You said for this year you're going back down to your core. What is the core Valiant audience for X‑O Manowar? Is that different now from your overall audience, which seems a little broader?
Shamdasani: It is broader. I think we're very lucky in that we have the original '90s incarnation of Valiant, and we have a tremendous fan base from that period because the awareness was so high.
The whole industry had a spotlight on it, and there were so many fans that were created in that period, and Valiant was at the forefront of that. We have that tremendous fan base.
We have the fan base from the Acclaim era, specifically from the video games as well. Those video games were very successful. We have fans that know X‑O Manowar from the video game front.
We have fans now from the 2012 launch.
We have these distinct fan bases. As the guys have mentioned, we work very hard to make all the books accessible, every issue, because we know that every book is someone's first. We want them to be able to fall in love with that book, understand what's happening, then quickly read everything else that we're doing, and become a Valiant fan.
We have these three distinct fan bases. Then we talk internally about the Valiant-curious, the people that have heard about all the awards we've won, how great the books are., they've heard the word‑of‑mouth, and they haven't found the time yet, or the money yet, to jump into something. We're always looking to give them an excuse to try their first Valiant book and convert them.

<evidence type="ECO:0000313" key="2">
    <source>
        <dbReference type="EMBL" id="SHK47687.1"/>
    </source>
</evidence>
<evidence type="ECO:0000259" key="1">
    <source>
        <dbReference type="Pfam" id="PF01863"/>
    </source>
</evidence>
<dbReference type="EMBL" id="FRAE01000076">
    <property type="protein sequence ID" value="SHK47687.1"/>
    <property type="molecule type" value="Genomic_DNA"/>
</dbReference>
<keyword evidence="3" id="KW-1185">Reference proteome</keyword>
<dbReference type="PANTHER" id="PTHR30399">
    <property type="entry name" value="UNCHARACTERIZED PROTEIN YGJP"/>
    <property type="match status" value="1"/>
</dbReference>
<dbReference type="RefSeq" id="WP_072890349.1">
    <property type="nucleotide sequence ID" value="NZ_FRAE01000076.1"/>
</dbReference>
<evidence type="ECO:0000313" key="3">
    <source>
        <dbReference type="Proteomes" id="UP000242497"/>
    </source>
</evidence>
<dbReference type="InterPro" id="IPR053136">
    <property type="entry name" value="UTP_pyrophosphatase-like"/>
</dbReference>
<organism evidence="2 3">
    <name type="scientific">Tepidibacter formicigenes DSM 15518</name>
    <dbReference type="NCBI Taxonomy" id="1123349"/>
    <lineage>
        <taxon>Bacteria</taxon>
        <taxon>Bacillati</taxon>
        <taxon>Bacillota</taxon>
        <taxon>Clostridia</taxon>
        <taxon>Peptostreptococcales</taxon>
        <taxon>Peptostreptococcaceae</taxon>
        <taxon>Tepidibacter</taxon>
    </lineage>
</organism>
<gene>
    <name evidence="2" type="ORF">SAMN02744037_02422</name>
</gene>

Pierce: Also, as the industry has grown, and we go to so many conventions, you'll find that the people walking over to our booth and looking at what we're printing, it's just as much men and women these days because we have so much to offer to everyone.
The industry has expanded. It used to be when you went to a Comic Con it was mainly men. Now it's pretty much 50/50, and we're grabbing a lot of that larger audience.
Shamdasani: We had a very specific plan in terms of diversity. We're very lucky in that we have a universe that was built in the modern era, essentially in the '90s, and it reflects the society that we now live in more accurately than some of the other big publishers' universes do.
We made a very conscious choice to not go out and beat the drums about diversity for diversity's sake, just to publish great books and have people hopefully find us, see the diversity, and enjoy the diversity for that. I think that's happened. Faith is a great example of that.